Alessandra Marotta1, Antonello Ruccolo2, Sherif Beskhyroun3, Luigi Sorrentino1,
Domenico Liberatore1, and Jason M. Ingham4
1)  Department of Structural and Geotechnical Engineering, Sapienza Università di Roma
via Antonio Gramsci, 53, Rome (Italy)
e-mail: {alessandra.marotta, luigi.sorrentino, domenico.liberatore}
2)  Department of Architecture, Built Environment and Construction Engineering, Politecnico di Milano
Via Giuseppe Ponzio, 31, Milan (Italy)
3) Department of Built Environment Engineering, Auckland University of Technology
34 St Paul Street, Auckland (New Zealand)
4) Department of Civil and Environmental Engineering, University of Auckland
262 Khyber Pass, Auckland (New Zealand)

Keywords: Auckland, Local modes, Fundamental frequency, Dynamic characteristics, Heritage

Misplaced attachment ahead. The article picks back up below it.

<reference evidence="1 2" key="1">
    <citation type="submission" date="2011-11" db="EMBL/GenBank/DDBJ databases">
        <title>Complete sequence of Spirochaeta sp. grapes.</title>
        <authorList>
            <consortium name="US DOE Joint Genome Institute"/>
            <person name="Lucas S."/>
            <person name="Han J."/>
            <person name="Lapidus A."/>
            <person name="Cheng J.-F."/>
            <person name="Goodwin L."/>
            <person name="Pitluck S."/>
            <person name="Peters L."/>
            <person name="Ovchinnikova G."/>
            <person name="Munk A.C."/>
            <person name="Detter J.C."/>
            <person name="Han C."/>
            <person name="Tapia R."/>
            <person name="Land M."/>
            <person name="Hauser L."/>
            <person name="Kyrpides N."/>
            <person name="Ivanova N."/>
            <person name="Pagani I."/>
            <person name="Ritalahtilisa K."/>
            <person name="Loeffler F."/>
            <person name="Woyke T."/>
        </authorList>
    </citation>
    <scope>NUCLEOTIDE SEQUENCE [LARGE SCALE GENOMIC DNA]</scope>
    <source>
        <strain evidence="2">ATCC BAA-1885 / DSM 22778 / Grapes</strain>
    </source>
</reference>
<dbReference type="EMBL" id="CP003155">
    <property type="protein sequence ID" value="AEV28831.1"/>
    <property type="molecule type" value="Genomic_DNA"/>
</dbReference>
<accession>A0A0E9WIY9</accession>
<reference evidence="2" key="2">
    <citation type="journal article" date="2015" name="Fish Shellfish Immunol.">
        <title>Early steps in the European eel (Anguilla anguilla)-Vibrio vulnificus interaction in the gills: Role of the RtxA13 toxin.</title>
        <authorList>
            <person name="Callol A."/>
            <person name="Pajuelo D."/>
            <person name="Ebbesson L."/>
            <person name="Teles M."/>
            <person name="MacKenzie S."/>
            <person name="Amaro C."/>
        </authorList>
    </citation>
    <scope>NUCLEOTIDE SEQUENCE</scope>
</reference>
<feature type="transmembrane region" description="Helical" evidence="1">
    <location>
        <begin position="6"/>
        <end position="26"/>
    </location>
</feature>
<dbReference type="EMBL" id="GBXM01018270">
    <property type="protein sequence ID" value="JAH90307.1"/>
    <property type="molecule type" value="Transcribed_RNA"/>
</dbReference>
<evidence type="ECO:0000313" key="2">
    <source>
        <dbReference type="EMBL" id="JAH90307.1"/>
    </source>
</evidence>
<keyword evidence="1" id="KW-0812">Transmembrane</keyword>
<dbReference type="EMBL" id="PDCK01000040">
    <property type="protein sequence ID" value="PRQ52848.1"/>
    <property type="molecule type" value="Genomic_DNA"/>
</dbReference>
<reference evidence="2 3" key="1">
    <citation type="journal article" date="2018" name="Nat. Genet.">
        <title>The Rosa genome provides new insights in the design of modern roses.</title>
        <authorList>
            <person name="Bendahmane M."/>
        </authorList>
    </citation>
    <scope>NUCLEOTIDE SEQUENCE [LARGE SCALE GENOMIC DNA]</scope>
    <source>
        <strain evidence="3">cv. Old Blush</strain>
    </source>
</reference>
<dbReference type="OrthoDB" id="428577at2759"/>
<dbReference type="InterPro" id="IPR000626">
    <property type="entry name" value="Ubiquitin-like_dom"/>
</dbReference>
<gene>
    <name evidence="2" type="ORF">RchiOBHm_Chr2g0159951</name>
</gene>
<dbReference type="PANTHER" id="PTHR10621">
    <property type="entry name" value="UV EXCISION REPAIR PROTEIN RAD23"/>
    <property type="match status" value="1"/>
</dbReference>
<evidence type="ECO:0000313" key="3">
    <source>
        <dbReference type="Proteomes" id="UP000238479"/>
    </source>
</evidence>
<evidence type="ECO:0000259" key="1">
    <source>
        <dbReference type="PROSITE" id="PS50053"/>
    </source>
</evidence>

Abstract. Churches are an important part of New Zealand’s architectural heritage, and the extensive damage observed in stone and clay brick unreinforced masonry churches after the 2010-2011 Canterbury earthquakes has highlighted the need to appropriately describe their dynamic characteristics. Dealing with historical structures, characterized by a high level of uncertainty affecting both material properties and structural schemes, and given the paramount need of non-destructive investigation techniques, ambient vibration tests can be considered an effective tool. A test campaign was conducted on two churches located in Auckland and deemed to be representative of the New Zealand church portfolio. The structures were instrumented with low-cost tri-axial standalone accelerometer sensors based on Micro Electro- Mechanical Systems (MEMS) technology. Despite such instrumentation being commonly used on more flexible structures and/or under higher service loads (such as the normal traffic on bridges), this technology potentially represents an affordable solution to provide information about the fundamental period of vibration of macro-elements of churches and belltowers. The advantages and limitations of the adopted sensing technology, when applied to historic buildings exhibiting low response to ambient excitation, are discussed in the paper, based on the analysis of data collected.